High-speed rail is taking quite a tremendous hit due to the coronavirus pandemic.
Last week, California Asms. Vince Fong (R–Bakersfield) and Kevin Kiley (R–Rocklin) proposed a bill that would halt high-speed rail funding for two years.
The more than $3 billion in budget savings from high-speed rail spending would help the state manage its coronavirus-driven $54 billion deficit and counteract Gov. Gavin Newsom’s proposed cuts to K-12 education.
“We need to seriously reevaluate high-speed rail funding, especially when this state is asking Californians to make real sacrifices,” Fong said. “If Governor Newsom is threatening cuts to education, healthcare programs, and diverting road funds to address our budget deficit, while at the same time $2.4 billion is sitting in an account for a boondoggle rail project, that is unacceptable.”
Currently, the high-speed rail project receives a 25 percent share of cap and trade revenues.
If passed, the bill would suspend that funding.
Regardless of if the bill passes – an unlikely feat in California’s Capitol – the cap and trade numbers are not looking good for high-speed rail.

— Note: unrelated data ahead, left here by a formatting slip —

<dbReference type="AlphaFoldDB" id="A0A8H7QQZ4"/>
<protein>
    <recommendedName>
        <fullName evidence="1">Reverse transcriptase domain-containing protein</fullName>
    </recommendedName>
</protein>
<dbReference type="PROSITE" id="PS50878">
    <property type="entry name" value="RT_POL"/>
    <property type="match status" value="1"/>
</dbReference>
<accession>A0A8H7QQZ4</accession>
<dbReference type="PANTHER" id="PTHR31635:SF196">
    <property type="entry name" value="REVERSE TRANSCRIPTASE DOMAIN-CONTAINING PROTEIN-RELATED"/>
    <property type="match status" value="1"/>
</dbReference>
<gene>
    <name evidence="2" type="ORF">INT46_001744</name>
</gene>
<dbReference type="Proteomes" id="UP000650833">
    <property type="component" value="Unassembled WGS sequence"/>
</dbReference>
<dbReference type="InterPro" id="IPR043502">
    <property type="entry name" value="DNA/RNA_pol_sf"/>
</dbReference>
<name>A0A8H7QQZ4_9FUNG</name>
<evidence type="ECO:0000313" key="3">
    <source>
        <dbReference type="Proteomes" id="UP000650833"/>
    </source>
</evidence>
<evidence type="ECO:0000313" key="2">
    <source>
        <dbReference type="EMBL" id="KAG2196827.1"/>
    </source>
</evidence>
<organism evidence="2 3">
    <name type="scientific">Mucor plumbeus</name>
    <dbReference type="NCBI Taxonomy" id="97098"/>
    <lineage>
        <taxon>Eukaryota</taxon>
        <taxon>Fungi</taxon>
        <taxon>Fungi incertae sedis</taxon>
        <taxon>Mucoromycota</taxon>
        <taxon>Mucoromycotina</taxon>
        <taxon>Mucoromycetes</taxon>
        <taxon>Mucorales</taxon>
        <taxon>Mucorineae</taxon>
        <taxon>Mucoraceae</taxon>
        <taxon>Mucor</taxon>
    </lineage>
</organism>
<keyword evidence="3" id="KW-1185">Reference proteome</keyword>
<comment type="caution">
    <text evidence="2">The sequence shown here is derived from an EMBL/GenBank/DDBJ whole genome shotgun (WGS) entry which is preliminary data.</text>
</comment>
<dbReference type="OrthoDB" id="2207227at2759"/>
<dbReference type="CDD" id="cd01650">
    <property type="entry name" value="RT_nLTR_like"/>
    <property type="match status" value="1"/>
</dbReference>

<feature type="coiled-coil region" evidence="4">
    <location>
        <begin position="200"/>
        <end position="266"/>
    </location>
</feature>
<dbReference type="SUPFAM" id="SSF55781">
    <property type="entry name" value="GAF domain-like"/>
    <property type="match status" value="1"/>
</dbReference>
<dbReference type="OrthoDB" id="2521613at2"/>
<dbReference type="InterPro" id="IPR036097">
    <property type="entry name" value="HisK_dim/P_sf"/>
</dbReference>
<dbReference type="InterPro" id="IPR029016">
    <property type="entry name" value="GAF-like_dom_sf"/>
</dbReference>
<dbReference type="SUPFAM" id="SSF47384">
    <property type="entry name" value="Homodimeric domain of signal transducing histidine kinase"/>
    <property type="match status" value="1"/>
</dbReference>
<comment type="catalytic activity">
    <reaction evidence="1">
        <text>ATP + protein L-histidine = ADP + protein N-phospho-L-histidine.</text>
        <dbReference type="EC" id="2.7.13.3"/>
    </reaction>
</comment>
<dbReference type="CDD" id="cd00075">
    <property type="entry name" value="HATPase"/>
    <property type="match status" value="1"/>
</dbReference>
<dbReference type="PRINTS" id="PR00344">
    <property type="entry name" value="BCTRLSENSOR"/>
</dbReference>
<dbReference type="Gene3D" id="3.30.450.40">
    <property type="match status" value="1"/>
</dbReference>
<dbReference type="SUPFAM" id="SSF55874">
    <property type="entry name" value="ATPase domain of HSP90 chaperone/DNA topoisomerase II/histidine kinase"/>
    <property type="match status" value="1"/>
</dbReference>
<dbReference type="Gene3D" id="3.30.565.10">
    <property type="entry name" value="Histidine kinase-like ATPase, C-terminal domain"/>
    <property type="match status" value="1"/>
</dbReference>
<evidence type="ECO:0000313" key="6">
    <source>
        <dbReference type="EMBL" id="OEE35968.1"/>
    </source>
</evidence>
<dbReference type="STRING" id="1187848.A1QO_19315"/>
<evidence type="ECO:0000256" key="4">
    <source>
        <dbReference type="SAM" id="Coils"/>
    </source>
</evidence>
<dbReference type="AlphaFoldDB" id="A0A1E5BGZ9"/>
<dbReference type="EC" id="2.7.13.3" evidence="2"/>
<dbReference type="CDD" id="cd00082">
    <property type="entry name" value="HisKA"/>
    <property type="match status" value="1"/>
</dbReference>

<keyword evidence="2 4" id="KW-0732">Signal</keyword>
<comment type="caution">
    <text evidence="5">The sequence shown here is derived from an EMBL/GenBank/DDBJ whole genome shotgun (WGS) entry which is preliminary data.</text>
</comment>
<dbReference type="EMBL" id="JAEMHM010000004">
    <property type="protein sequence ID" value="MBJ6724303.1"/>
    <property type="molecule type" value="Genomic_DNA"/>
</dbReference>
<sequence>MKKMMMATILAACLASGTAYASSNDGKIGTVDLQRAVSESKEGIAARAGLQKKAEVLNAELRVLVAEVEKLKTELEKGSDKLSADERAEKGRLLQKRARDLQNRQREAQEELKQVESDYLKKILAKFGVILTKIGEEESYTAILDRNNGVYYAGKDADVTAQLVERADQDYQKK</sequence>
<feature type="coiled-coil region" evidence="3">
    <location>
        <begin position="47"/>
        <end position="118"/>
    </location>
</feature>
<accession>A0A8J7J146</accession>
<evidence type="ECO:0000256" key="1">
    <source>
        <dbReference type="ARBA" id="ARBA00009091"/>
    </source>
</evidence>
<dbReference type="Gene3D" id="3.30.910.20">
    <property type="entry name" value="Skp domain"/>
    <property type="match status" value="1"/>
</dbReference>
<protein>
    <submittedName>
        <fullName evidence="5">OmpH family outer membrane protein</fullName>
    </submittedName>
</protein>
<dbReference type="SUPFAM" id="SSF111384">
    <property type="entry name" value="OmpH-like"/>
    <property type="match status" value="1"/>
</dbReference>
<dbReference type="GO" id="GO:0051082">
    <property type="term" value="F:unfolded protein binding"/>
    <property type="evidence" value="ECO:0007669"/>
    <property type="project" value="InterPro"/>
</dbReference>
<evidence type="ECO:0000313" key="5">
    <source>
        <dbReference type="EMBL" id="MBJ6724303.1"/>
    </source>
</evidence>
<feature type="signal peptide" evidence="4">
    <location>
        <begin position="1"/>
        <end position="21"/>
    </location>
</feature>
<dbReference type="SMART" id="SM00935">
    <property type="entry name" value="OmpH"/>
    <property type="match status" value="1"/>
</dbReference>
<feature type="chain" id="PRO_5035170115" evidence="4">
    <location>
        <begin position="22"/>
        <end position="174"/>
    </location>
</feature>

In California’s quarterly cap and trade auctions, the state received $613 million in the February auction of pollution licences. May’s auction only generated $25 million.
Should the auctions continue down this path, high-speed rail will find itself without its main source of on-going funding.
That’s without considering continued threats by the Trump administration to callback $2.5 billion in Obama-era grant funding for failing to meet construction deadlines.
Earlier this year, Asms. Luz Rivas (D-Los Angeles) and Laura Friedman (D-Glendale) introduced legislation that would require the California High-Speed Rail Authority to focus on projects that increase ridership, putting the focus on Southern California projects.
The bill would also move high-speed rail away from electric trains to diesel trains, which would be cheaper.
Moving to the cheaper diesel trains, however, would go against the Greenhouse Gas Reduction Fund (the official name of the state’s cap-and-trade program), one of high-speed rail’s major funding sources.
Assemblyman Jim Patterson (R-Fresno) also introduced a bill that would force Rail Authority to not rely on operating subsidies.
The goals for high-speed rail are under scrutiny and the funding sources are drying up. Without state subsidies, the project would have trouble operating if ever completed.
The current pandemic also begs a question: Will Californian’s even want to ride public transportation in the near-future?
Based on numbers from the last few months, that answer appears to be no.
Amtrak ridership was down 95 percent in March and April, BART is expecting a 70 percent decrease over the next year and predicts the next several years to be bleak.
Meanwhile, the International Air Transport Association expects air travel to be down until at least 2023.